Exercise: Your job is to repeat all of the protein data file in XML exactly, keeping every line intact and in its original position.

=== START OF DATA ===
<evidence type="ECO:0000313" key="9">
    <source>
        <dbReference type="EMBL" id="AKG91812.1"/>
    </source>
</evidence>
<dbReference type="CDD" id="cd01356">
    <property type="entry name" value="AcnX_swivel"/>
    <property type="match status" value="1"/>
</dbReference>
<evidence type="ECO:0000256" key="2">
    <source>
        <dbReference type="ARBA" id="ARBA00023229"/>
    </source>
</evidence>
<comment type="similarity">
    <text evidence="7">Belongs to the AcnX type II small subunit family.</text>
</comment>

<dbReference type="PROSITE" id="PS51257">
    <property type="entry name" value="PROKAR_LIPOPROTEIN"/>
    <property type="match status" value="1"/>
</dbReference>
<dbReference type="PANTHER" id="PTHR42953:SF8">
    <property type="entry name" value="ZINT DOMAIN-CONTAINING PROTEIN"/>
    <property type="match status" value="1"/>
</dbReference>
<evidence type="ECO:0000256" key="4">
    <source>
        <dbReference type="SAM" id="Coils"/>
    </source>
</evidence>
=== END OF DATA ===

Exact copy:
<evidence type="ECO:0000313" key="9">
    <source>
        <dbReference type="EMBL" id="AKG91812.1"/>
    </source>
</evidence>
<dbReference type="CDD" id="cd01356">
    <property type="entry name" value="AcnX_swivel"/>
    <property type="match status" value="1"/>
</dbReference>
<evidence type="ECO:0000256" key="2">
    <source>
        <dbReference type="ARBA" id="ARBA00023229"/>
    </source>
</evidence>
<comment type="similarity">
    <text evidence="7">Belongs to the AcnX type II small subunit family.</text>
</comment>

<dbReference type="PROSITE" id="PS51257">
    <property type="entry name" value="PROKAR_LIPOPROTEIN"/>
    <property type="match status" value="1"/>
</dbReference>
<dbReference type="PANTHER" id="PTHR42953:SF8">
    <property type="entry name" value="ZINT DOMAIN-CONTAINING PROTEIN"/>
    <property type="match status" value="1"/>
</dbReference>
<evidence type="ECO:0000256" key="4">
    <source>
        <dbReference type="SAM" id="Coils"/>
    </source>
</evidence>